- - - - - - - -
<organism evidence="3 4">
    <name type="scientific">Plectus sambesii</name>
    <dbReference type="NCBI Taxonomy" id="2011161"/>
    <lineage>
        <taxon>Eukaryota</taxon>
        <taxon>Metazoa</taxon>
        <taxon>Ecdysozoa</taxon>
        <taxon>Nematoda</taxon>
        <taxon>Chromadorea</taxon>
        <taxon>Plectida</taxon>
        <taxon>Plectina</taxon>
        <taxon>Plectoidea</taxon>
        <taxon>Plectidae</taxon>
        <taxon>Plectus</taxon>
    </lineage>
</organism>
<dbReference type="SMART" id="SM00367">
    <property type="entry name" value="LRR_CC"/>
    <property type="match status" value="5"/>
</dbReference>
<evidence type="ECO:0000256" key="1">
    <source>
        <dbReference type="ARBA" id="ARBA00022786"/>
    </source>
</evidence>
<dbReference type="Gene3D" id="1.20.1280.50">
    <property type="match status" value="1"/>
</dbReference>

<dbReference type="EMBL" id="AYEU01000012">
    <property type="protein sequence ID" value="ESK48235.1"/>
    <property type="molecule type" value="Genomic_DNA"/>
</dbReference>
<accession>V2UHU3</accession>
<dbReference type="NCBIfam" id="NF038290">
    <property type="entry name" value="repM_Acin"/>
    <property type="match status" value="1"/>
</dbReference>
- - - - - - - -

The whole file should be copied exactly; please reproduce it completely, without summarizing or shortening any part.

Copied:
<organism evidence="3 4">
    <name type="scientific">Plectus sambesii</name>
    <dbReference type="NCBI Taxonomy" id="2011161"/>
    <lineage>
        <taxon>Eukaryota</taxon>
        <taxon>Metazoa</taxon>
        <taxon>Ecdysozoa</taxon>
        <taxon>Nematoda</taxon>
        <taxon>Chromadorea</taxon>
        <taxon>Plectida</taxon>
        <taxon>Plectina</taxon>
        <taxon>Plectoidea</taxon>
        <taxon>Plectidae</taxon>
        <taxon>Plectus</taxon>
    </lineage>
</organism>
<dbReference type="SMART" id="SM00367">
    <property type="entry name" value="LRR_CC"/>
    <property type="match status" value="5"/>
</dbReference>
<evidence type="ECO:0000256" key="1">
    <source>
        <dbReference type="ARBA" id="ARBA00022786"/>
    </source>
</evidence>
<dbReference type="Gene3D" id="1.20.1280.50">
    <property type="match status" value="1"/>
</dbReference>

<dbReference type="EMBL" id="AYEU01000012">
    <property type="protein sequence ID" value="ESK48235.1"/>
    <property type="molecule type" value="Genomic_DNA"/>
</dbReference>
<accession>V2UHU3</accession>
<dbReference type="NCBIfam" id="NF038290">
    <property type="entry name" value="repM_Acin"/>
    <property type="match status" value="1"/>
</dbReference>